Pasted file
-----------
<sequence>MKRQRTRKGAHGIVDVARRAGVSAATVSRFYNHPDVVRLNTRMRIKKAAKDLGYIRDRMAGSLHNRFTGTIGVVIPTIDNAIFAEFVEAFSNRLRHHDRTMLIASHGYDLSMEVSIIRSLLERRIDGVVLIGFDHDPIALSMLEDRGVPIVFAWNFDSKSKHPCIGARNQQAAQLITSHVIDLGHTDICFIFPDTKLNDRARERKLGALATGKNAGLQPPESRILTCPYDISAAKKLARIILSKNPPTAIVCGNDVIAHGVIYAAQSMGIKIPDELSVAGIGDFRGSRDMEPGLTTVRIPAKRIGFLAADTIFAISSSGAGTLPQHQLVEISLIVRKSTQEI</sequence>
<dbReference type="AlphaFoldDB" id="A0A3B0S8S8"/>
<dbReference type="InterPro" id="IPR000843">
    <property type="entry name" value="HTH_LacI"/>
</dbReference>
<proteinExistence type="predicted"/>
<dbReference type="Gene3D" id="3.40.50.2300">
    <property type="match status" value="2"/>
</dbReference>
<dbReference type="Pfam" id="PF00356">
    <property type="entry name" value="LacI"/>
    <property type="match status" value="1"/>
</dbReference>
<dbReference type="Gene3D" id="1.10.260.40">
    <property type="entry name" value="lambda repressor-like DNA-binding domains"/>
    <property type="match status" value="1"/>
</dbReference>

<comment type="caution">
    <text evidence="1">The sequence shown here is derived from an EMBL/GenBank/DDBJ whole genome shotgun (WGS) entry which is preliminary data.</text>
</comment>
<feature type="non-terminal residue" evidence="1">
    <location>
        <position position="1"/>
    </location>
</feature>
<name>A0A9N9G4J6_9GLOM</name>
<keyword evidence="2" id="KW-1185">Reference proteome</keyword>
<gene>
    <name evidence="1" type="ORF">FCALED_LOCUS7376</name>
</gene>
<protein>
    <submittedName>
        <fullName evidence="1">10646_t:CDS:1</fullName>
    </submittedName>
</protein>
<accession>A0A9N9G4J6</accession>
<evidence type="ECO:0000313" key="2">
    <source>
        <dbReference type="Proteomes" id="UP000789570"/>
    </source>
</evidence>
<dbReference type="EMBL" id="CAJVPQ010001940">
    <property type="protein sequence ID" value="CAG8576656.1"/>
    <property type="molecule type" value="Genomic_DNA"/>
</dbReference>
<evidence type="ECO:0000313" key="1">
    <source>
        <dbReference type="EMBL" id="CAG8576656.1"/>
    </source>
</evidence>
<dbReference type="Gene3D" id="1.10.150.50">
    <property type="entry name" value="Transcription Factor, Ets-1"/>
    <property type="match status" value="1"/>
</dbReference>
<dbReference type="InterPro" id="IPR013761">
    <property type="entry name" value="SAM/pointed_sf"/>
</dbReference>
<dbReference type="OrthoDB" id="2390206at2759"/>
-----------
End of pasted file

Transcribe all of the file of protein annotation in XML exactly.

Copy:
<sequence>MKRQRTRKGAHGIVDVARRAGVSAATVSRFYNHPDVVRLNTRMRIKKAAKDLGYIRDRMAGSLHNRFTGTIGVVIPTIDNAIFAEFVEAFSNRLRHHDRTMLIASHGYDLSMEVSIIRSLLERRIDGVVLIGFDHDPIALSMLEDRGVPIVFAWNFDSKSKHPCIGARNQQAAQLITSHVIDLGHTDICFIFPDTKLNDRARERKLGALATGKNAGLQPPESRILTCPYDISAAKKLARIILSKNPPTAIVCGNDVIAHGVIYAAQSMGIKIPDELSVAGIGDFRGSRDMEPGLTTVRIPAKRIGFLAADTIFAISSSGAGTLPQHQLVEISLIVRKSTQEI</sequence>
<dbReference type="AlphaFoldDB" id="A0A3B0S8S8"/>
<dbReference type="InterPro" id="IPR000843">
    <property type="entry name" value="HTH_LacI"/>
</dbReference>
<proteinExistence type="predicted"/>
<dbReference type="Gene3D" id="3.40.50.2300">
    <property type="match status" value="2"/>
</dbReference>
<dbReference type="Pfam" id="PF00356">
    <property type="entry name" value="LacI"/>
    <property type="match status" value="1"/>
</dbReference>
<dbReference type="Gene3D" id="1.10.260.40">
    <property type="entry name" value="lambda repressor-like DNA-binding domains"/>
    <property type="match status" value="1"/>
</dbReference>

<comment type="caution">
    <text evidence="1">The sequence shown here is derived from an EMBL/GenBank/DDBJ whole genome shotgun (WGS) entry which is preliminary data.</text>
</comment>
<feature type="non-terminal residue" evidence="1">
    <location>
        <position position="1"/>
    </location>
</feature>
<name>A0A9N9G4J6_9GLOM</name>
<keyword evidence="2" id="KW-1185">Reference proteome</keyword>
<gene>
    <name evidence="1" type="ORF">FCALED_LOCUS7376</name>
</gene>
<protein>
    <submittedName>
        <fullName evidence="1">10646_t:CDS:1</fullName>
    </submittedName>
</protein>
<accession>A0A9N9G4J6</accession>
<evidence type="ECO:0000313" key="2">
    <source>
        <dbReference type="Proteomes" id="UP000789570"/>
    </source>
</evidence>
<dbReference type="EMBL" id="CAJVPQ010001940">
    <property type="protein sequence ID" value="CAG8576656.1"/>
    <property type="molecule type" value="Genomic_DNA"/>
</dbReference>
<evidence type="ECO:0000313" key="1">
    <source>
        <dbReference type="EMBL" id="CAG8576656.1"/>
    </source>
</evidence>
<dbReference type="Gene3D" id="1.10.150.50">
    <property type="entry name" value="Transcription Factor, Ets-1"/>
    <property type="match status" value="1"/>
</dbReference>
<dbReference type="InterPro" id="IPR013761">
    <property type="entry name" value="SAM/pointed_sf"/>
</dbReference>
<dbReference type="OrthoDB" id="2390206at2759"/>